Atwood, M. (2003). Oryx and Crake. Toronto: Vintage Canada.

Dickerson, K. (2013). Here’s What Happens In Our Brains When We Get Scared. Business Insider. Retrieved from

http://www.businessinsider.com/our-brain-chemistry-when-we-get-scared-2013-10

Olsen, P. (2015). Catharsis in Psychology: Theory, Examples & Definition. Study.com. Retrieved from

http://study.com/academy/lesson/catharsis-in-psychology-theory-examples-definition.html

Vsauce (2014). Why Are We Morbidly Curious? Youtube. Retrieved from

https://www.youtube.com/watch?v=ZbdMMI6ty0o

West, K. “Addiction”. (2005). Late Registration. Roc-A-Fella Records & Def Jam Recordings.

Advertisements

3 thoughts on “You can’t spell slaughter without laughter

  1. I really liked this post because as much as I didn’t want to admit it, I do believe we all tend to be super curious about things that are not very pleasant. We tend to seek responses for unpleasant things when deep down, we know we really don’t want to know the answer. But somehow, this morbid curiosity gets the better of all of us, and anyone who does not admit to being morbidly curious at least once in a while is straight out lying. I liked that you gave a scientific explanation for this phenomenon since it proves even more how we are all strangely attracted to unpleasant things. What I also found interesting is the fact that even though we do feel guilty and do not want to be even slightly curious about these things, we sometimes can’t help it. Of course, there are people out there that are extremely morbid and do not feel the slightest sense of remorse when finding pleasure in other people’s pain. These kinds of people kind of scare me I’m not going to lie! I would like to add that some people enjoy feeling unsettled like for example, people who really enjoy scary and gory movies. While some individuals hate the sensations that horror movies come with, other people just really enjoy feeling uneasy and scared. I guess this morbid curiosity really varies in intensity from person to person, but we do all experience it to some degree. Great post!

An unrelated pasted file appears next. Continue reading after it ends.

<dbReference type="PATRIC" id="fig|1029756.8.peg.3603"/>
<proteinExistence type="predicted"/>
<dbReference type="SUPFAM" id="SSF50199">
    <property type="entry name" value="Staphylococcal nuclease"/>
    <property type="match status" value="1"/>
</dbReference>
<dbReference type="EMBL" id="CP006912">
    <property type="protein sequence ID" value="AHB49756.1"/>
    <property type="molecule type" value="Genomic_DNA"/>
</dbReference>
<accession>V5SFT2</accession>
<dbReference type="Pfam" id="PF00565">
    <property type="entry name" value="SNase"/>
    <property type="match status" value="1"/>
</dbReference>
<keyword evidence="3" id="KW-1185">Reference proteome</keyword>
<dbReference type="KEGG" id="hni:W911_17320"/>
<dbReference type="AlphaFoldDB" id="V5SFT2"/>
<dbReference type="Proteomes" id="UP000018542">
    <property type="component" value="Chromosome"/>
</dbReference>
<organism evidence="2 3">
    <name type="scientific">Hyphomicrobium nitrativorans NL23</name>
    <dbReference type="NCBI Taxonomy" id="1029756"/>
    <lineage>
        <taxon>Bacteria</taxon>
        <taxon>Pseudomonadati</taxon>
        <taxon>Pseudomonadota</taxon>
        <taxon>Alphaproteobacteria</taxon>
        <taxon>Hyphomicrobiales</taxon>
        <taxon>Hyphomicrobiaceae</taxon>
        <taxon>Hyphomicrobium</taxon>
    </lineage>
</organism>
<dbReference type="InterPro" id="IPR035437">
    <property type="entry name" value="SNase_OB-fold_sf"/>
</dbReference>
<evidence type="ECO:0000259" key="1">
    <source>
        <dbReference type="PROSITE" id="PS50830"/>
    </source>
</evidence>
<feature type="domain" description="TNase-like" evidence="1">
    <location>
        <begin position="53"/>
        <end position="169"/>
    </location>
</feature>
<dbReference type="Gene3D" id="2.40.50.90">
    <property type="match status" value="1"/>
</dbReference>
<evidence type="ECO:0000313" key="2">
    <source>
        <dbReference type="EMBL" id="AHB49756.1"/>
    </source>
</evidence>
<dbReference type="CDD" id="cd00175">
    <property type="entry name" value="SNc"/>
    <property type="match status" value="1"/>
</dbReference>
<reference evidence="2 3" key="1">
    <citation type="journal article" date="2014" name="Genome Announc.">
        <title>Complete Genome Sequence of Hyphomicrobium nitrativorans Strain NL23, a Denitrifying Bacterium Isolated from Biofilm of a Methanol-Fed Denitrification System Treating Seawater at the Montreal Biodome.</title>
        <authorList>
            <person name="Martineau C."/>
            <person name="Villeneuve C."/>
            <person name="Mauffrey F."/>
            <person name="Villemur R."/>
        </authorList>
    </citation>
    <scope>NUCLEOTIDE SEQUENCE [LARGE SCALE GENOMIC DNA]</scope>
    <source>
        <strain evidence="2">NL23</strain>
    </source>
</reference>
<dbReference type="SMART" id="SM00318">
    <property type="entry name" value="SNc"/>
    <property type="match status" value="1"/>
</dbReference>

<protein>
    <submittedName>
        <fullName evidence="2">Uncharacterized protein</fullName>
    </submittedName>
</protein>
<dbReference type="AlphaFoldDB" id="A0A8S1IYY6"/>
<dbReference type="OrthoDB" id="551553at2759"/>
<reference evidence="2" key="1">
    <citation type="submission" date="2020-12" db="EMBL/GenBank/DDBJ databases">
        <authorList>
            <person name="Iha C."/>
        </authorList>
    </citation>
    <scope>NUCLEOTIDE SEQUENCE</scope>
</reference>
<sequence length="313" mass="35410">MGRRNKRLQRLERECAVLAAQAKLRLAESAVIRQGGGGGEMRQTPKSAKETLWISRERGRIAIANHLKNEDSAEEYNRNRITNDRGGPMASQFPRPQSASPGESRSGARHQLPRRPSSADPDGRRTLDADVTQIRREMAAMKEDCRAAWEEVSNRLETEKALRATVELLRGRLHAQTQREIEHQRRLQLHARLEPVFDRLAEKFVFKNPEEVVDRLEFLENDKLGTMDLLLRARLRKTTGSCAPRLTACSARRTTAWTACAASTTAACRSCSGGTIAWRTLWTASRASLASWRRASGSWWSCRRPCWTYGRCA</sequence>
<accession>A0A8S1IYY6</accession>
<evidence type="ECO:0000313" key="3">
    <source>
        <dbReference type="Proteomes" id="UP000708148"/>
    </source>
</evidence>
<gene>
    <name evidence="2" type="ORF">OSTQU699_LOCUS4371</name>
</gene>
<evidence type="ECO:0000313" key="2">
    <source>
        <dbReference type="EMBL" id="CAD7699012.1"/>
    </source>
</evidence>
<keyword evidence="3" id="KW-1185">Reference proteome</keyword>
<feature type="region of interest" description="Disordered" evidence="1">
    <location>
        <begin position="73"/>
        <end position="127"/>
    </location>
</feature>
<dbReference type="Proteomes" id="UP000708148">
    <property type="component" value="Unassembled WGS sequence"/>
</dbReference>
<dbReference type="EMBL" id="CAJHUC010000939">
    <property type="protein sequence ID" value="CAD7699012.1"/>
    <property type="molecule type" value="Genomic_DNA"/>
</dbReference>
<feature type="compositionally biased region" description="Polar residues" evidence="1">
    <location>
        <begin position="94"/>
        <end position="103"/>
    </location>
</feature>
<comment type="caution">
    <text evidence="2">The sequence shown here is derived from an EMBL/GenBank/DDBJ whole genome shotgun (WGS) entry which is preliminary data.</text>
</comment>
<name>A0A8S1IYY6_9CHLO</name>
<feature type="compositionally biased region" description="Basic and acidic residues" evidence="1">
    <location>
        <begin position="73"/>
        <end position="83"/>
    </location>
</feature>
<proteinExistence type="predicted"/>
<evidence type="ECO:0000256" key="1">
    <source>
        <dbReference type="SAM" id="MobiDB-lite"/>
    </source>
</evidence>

Liked by 1 person

  2. A few years ago, I went through a phase where I watched countless horror movies. Although I never found them very good, I continued to watch them without really understanding why. After reading this blog, I now understand why horror movies are so appealing and why I watched so many of them despite not loving these types of movies. I find it interesting how fear and pleasure, two things that are usually thought of as opposites, are actually connected. Overall good explanation of your topic and great use of facts! Also thanks for the explanation about why I enjoy horror movies.

    Like

  3. Although I agree with a lot of what you’re saying, I’m not 100% convinced we aren’t all bad. Although you explained why we watch these thing it still leaves the question of why do we film these things in the first place? I feel as if the viewer is somehow less guilty then the person filming this stuff. As you’ve explained, we have a desire to watch these things. But the act of going out of our way to cause physical and emotional harm to someone just for ratings IS evil.

    Like

Leave a Reply

Fill in your details below or click an icon to log in:

WordPress.com Logo

You are commenting using your WordPress.com account. Log Out / Change )

Twitter picture

You are commenting using your Twitter account. Log Out / Change )

Facebook photo

You are commenting using your Facebook account. Log Out / Change )

Google+ photo

You are commenting using your Google+ account. Log Out / Change )

Connecting to %s